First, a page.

There are 10 floors of exhibits and bars. The exhibits shows how the Guinness is made from ingredients to brewing process, the history of the company, advertising, audiovisual, etc. My favorite is a video inside the barrel showing a cooper manually making a new barrel.
When you buy the admission ticket, they give you a glass with a drop of Guinness. You bring this up to the Gravity Bar for a free pint of Guinness. You'll learn how to pour Guinness correctly.
Maybe the thing Ireland is most known for in the world is Guinness, the famous beer produced in Dublin, very appreciated in the world.
The brewery is very interesting to visit, even if, personally, I think it should came after the museums and the churches.
The second photo of this tip shows Arthur Guinness's celtic harp that has become the national symbol of Éire and the third reproduces some of the dozens of messages by people who love the Guinness beer.
Yes I hate the stuff. The white part on the top is good for drawing pictures of smiley faces , but the black stuff is Yuckkk.
The brewery however is worth a trip and the tower is worth the trip for the view alone.
YOu may or may not like the taste of a pint, but either way its a good day out, and if you do enjoy the taste it may just be the start to a good night .
We toured Guinness because well thats what we do.
My favorite part of the tour was when you get to the level with all the advertising banners in the ceiling. One of them had a HUGE grammatical error. That although we all make them more often than we care to admit I found funny that it had made it past all sorts of checks before being hung for all to see.
The view alone from the bar at the top is worth the tour. Defintely should not be missed. I can assure you a certain VT friend who doesn't even like Guinness is VERY happy she didn't miss it.
the guinness storehouse is a 1904 listed building that covers almost four acres of floor space over six floors built around a huge pint glass atrium. in 1759 arthur guinness started brewing ale but became aware of a black beer popular in london called porter. porter was named after the porters at billingsgate and covent garden markets. guinness decided to brew porter in ireland. today guinness is the largest brewery in europe. guinness also produces harp lager and smithwick's ale. the guinness storehouse conducts a very interesting tour which covers the history of the guinness brewery. for lovers of dark beer this is a pilgramage.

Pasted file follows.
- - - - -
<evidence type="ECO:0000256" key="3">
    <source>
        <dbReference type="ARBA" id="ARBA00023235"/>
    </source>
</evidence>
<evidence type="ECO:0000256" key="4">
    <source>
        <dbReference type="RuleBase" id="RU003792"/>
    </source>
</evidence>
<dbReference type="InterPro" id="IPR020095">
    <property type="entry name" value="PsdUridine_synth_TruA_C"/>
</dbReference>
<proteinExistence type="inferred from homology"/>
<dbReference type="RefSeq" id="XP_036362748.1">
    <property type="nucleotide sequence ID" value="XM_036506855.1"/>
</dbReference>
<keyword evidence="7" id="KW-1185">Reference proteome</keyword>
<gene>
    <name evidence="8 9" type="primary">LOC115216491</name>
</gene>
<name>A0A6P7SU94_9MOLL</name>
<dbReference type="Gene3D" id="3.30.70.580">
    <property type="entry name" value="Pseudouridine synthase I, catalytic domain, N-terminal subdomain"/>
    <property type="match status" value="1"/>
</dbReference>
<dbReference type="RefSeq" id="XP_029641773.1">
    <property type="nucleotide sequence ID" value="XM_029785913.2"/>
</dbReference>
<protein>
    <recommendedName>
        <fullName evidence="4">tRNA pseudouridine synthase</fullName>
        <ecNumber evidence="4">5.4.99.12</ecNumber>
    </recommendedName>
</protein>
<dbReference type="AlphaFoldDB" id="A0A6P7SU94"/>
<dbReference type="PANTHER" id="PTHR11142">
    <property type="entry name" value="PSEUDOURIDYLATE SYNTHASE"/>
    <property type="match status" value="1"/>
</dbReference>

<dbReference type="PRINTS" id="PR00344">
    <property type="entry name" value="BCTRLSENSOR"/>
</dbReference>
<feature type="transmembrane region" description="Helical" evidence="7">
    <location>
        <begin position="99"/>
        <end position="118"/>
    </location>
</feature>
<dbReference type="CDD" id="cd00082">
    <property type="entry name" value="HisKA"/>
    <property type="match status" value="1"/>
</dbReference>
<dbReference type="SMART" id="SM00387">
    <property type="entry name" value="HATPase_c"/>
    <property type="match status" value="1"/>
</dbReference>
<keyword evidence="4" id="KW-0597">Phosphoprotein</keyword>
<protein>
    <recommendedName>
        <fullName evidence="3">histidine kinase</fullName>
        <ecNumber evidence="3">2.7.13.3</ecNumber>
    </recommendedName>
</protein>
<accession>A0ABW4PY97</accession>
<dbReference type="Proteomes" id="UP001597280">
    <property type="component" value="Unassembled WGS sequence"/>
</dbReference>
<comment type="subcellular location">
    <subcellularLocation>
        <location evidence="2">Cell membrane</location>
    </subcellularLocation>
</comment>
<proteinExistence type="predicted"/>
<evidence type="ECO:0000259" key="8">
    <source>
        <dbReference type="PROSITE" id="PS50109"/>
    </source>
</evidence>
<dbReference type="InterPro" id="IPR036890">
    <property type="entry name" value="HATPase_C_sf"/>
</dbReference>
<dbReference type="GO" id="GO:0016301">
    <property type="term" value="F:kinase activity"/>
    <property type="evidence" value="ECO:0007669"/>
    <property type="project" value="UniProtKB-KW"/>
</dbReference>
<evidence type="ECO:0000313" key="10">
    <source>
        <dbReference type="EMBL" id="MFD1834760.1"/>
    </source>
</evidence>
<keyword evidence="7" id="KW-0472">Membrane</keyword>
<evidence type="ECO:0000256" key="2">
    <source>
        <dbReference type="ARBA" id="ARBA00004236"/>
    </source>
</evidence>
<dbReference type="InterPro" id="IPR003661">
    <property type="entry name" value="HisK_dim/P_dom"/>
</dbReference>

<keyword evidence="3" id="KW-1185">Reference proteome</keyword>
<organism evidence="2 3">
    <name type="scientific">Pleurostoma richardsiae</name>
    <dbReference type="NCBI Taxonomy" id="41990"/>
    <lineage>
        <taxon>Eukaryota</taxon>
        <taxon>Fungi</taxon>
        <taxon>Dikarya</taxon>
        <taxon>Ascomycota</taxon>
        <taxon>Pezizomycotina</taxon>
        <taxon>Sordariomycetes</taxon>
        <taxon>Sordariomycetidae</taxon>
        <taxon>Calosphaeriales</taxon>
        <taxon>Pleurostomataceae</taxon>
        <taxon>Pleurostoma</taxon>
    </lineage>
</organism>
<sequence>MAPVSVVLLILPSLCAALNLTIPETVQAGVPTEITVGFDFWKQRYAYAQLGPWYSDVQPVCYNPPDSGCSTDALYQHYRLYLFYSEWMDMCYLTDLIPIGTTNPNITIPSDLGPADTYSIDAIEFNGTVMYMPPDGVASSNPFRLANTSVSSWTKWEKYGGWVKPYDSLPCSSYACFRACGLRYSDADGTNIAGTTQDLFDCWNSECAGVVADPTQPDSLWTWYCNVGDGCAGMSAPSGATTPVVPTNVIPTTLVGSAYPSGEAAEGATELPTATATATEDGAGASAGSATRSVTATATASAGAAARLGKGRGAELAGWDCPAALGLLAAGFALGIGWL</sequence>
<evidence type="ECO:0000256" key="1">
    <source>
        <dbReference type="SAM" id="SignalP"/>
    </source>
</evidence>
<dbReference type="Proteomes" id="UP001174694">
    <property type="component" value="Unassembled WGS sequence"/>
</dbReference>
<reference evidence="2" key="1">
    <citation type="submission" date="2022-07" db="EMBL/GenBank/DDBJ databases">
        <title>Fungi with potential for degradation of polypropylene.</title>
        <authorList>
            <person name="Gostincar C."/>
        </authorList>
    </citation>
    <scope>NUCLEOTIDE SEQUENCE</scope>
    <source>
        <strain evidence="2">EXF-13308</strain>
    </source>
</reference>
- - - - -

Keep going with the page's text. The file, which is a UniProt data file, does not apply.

I've always considered that it is great shame that you can't see the internal workings of the Guinness brewery on a visit to the site. At one point in the exhibition a row of kegs on the production line passes through, but that is about it.
Your 14 euro (10% discount on-line) does however buy you entry to the Guiness storehouse with an absolutely first rate exhibition of brewing and the Guiness story spread out over several floors.
The exhibition, I believe, is the most visited tourist attraction in Ireland - the power of that black stuff is overwheming.
There are several highlights, including an old safe with the secret yeast recipe in. They still have a real one elsewhere on site, just in case a national disaster happens and the brew becomes contaminated. The exhibition about cooperage (making barrels) is especially well done. I rather liked the tradition that an apprentice after several years learning his trade would be 'initiated'. This consisted of putting him in a barrell of his own construction, filling it with anything revolting and disgusting that the qualified coopers could lay their hands on and then rolling it about in the yard for an hour or so. Delightful.
The real highlight is the glass of Guinness in the 'Gravity Bar' at the top of the building. It's worth going to the Guinness storehouse just for the view out over all of Dubin.
P.S. The black stuff still tastes better in Mulligans than at the brewery itself.